In the Nathan case, the matter is still before the Court. Any action by IFA must surely wait until the legal process has run its course The trial is barely started - week 1 of an expected 8 week trial.
On 29 March 2011 at 4:55 pm Forthright said:
Murray you raise a very good point. However innocence under law and innocence under ethics is two very different things. Law functions as a system of externally imposed constraints on behaviour, whereas ethics functions as a system of self-imposed principle constraints.

Just because you are innocent under the rule of law, don’t necessarily make you innocent under a principle based code of ethics and practice standards. If you breach a code of ethics or practice standards, it does not follow that you have broken the law. Therefore it follows that being innocent under the law, will not prevent you from being judged on whether you breached a code of ethics or practice standards.

But we will never know the answer unless the IFA is prepared to conduct an inquiry into the Life Members behaviour against the IFA code of ethics and practice standards.
On 30 March 2011 at 1:52 pm Cluedup said:
Financial advisory is no different to politics; public perception and confidence is key. Just look at the Darren Hughes case. Should advisers find themselves in front of the courts they ought to be suspended from regulatory bodies such as the IFA immediately, in order to save the reputation of other members. In fact, it is only right that the adviser who's name is bought in to disrepute stand down of his/her own accord in the interests of the wider financial advisory community.
On 31 March 2011 at 3:49 pm Murray Weatherston said:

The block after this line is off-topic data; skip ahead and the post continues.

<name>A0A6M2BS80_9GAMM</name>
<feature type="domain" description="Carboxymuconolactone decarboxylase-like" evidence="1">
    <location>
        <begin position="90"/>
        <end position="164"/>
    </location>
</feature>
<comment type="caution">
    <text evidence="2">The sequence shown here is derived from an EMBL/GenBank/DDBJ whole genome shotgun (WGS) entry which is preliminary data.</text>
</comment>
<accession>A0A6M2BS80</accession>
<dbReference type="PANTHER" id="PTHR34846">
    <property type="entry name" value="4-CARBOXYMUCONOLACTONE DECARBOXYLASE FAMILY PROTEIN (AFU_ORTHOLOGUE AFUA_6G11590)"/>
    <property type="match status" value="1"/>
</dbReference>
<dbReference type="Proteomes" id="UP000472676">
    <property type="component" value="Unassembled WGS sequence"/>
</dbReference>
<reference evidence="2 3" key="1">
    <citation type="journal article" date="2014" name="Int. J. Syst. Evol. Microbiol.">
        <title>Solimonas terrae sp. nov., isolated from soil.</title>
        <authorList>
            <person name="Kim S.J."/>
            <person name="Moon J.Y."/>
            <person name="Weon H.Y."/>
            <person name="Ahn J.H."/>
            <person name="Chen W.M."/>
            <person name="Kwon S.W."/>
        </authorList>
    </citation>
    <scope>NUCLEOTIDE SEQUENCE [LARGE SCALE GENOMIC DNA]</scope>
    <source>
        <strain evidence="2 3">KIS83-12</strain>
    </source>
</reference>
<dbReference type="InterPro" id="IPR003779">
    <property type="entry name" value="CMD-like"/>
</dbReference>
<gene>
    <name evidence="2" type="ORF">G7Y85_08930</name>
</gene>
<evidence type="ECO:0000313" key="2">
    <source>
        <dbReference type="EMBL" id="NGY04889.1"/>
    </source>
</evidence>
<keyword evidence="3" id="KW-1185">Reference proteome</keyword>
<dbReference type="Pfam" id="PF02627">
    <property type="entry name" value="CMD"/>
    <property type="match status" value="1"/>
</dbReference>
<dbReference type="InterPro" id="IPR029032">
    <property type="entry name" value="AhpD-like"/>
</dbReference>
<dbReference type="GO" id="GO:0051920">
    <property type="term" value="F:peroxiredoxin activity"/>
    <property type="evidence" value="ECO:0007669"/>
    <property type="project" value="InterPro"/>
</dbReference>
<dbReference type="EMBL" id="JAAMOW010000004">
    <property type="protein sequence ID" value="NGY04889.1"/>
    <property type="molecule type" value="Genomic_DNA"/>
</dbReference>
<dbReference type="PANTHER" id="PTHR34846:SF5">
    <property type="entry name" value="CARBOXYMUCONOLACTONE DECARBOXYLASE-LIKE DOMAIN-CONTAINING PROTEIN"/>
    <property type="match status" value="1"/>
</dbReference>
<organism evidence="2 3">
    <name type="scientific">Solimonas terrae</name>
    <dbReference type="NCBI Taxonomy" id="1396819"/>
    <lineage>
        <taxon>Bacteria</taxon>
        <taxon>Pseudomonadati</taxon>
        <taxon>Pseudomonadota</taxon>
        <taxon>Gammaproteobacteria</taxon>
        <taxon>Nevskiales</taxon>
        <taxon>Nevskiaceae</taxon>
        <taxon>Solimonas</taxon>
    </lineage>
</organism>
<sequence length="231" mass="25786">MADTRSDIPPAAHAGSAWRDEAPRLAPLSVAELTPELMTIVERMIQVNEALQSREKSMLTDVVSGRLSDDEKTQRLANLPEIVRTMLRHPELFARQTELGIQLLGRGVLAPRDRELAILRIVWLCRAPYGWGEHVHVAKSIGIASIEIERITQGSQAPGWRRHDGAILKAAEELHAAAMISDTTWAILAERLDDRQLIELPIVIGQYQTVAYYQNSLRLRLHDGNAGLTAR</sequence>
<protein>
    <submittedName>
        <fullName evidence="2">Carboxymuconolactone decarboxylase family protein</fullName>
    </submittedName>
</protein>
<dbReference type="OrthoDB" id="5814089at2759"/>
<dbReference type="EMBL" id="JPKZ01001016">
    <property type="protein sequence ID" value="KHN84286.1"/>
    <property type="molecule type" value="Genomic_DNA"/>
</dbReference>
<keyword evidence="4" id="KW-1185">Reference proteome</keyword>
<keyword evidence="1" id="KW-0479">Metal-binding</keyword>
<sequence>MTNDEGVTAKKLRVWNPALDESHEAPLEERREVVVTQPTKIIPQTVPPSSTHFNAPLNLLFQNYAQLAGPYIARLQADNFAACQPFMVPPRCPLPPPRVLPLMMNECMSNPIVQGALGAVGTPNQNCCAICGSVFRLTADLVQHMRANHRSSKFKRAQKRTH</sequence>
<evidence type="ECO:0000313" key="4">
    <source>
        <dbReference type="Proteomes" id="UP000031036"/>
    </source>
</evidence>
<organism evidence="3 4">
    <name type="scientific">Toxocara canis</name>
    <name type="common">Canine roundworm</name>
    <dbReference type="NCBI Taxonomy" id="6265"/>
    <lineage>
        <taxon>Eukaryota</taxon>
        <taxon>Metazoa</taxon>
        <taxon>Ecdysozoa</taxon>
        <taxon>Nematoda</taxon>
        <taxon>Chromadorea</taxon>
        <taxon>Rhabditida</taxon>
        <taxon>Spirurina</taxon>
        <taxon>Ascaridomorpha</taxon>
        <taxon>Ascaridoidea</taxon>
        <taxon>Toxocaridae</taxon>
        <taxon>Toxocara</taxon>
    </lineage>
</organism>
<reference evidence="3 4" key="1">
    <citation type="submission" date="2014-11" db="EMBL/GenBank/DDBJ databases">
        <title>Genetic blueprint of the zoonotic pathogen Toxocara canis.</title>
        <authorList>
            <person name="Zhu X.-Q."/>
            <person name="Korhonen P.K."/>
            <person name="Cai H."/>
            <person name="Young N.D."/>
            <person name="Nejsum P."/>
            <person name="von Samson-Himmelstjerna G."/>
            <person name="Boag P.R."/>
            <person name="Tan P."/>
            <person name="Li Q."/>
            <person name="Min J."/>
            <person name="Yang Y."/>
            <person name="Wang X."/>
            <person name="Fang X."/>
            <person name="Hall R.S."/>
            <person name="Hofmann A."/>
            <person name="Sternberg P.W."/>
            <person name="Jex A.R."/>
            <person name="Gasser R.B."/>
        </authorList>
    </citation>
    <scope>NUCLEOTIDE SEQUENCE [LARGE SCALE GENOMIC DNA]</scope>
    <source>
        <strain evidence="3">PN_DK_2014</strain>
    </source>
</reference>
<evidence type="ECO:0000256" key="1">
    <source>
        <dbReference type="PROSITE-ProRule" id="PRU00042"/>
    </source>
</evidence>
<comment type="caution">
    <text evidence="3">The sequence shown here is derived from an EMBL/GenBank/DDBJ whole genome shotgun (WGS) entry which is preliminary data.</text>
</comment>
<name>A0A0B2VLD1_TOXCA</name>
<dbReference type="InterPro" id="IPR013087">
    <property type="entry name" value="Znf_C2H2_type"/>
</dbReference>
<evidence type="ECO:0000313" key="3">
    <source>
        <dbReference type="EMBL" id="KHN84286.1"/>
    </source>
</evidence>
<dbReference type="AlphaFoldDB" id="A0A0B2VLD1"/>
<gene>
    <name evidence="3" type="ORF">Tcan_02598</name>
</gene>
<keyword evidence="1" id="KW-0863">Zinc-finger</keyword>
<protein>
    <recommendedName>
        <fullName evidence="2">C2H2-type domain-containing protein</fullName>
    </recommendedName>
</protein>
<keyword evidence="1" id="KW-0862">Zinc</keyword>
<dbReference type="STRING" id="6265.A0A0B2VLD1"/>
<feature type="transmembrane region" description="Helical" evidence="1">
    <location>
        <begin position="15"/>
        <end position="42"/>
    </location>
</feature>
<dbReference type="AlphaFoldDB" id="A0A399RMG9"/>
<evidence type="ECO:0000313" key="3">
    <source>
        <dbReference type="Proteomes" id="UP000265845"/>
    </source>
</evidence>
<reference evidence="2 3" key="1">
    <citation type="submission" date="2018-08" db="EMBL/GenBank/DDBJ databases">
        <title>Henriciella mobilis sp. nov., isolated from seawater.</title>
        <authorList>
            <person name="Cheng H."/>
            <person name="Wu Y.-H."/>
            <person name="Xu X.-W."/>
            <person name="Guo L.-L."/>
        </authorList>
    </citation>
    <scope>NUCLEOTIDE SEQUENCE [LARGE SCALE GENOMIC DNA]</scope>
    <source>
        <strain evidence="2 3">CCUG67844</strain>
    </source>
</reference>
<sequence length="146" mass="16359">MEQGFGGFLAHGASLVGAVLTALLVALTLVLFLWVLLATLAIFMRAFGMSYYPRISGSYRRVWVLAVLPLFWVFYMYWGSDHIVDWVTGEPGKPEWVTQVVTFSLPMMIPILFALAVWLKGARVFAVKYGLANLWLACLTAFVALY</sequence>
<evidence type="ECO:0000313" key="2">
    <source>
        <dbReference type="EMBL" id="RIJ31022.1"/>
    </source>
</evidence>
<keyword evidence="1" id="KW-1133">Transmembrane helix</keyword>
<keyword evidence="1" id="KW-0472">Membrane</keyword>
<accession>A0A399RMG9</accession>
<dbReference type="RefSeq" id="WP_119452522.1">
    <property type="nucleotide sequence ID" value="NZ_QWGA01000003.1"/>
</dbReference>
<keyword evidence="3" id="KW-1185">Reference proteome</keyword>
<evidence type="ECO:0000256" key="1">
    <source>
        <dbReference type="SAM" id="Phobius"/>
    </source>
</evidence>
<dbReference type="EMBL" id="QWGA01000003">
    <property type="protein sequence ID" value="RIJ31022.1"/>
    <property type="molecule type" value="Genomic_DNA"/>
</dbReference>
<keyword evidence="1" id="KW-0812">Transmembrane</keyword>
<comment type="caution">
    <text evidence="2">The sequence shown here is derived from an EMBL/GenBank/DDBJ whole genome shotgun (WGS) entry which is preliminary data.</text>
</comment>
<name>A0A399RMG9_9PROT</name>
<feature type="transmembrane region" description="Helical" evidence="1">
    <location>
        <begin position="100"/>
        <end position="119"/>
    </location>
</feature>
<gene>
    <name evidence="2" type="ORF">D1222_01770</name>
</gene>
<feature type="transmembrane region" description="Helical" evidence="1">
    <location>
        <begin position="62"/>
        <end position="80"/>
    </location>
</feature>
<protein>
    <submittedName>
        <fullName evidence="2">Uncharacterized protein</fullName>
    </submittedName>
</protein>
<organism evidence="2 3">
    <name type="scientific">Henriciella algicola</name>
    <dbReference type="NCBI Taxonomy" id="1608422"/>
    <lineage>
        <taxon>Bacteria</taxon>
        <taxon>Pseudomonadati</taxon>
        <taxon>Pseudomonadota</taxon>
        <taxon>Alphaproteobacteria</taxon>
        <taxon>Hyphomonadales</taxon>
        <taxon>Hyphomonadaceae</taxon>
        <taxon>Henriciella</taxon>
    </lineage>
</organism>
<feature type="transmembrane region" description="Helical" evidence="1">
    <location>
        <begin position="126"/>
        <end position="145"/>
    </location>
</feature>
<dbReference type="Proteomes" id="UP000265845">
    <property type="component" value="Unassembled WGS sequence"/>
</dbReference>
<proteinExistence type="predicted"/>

Dear Forthright

You seem to have very strong views on this subject.

So why don't you walk your talk and become the complainant to IFA that will kick-start their disciplinary process. You will need to specify in your referral which provisions of the IFA Code of Ethics you allege have been breached.
On 1 April 2011 at 9:36 am Forthright said:
I would have thought, given the serious nature of the allegations against the IFA life member, the IFA might have asked their professional conduct committee to proceed under Rule 32.1.a:

“to inquire into and investigate matters of professional conduct of Members whether arising from complaint or on its own volition;”

The IFA code of ethics tells us, objectivity requires intellectual honesty and impartiality, I suspect for the IFA to precede “on its own volition” may require much of the former middle elements.
On 14 April 2011 at 10:18 am Andy said:
As professionals in our chosen fields, the biggest threat to our business is not legislation, ethics, or the codes; it is the media.
Regardless of innocence or guilt, the second our names are mentioned in the same sentence as court or charges, the public will judge us and our professional memberships in a negative light.
The choices are limited - our Professional Body could suspend membership immediately to limit damage to them, but the public would only see that as further evidence of guilt.
In the many cases where an adviser was innocent right the way through, the damage done in loss of business can still be crippling to both the adviser and the profession.
So my question remains - will the new legislation actually give any more protection to consumers, advisers, or the economy; or will it destroy further the reputation of the financial adviser industry, and turn people towards a DIY attitude - one without educated advice and recommendations, in turn bringing further risk of losses to investors putting their money into "a supposed good deal" on the advice from a mate?
Whether Roger Moses is guilty or not is not for me to judge. The concern is that the public sees Mr Moses as a life member of a respected organisation. What does that do for public confidence in 1) the principles of the IFA, 2) the ability of the IFA to vet its members, and 3) the integrity of other IFA members?

Suggestions anyone?
Commenting is closed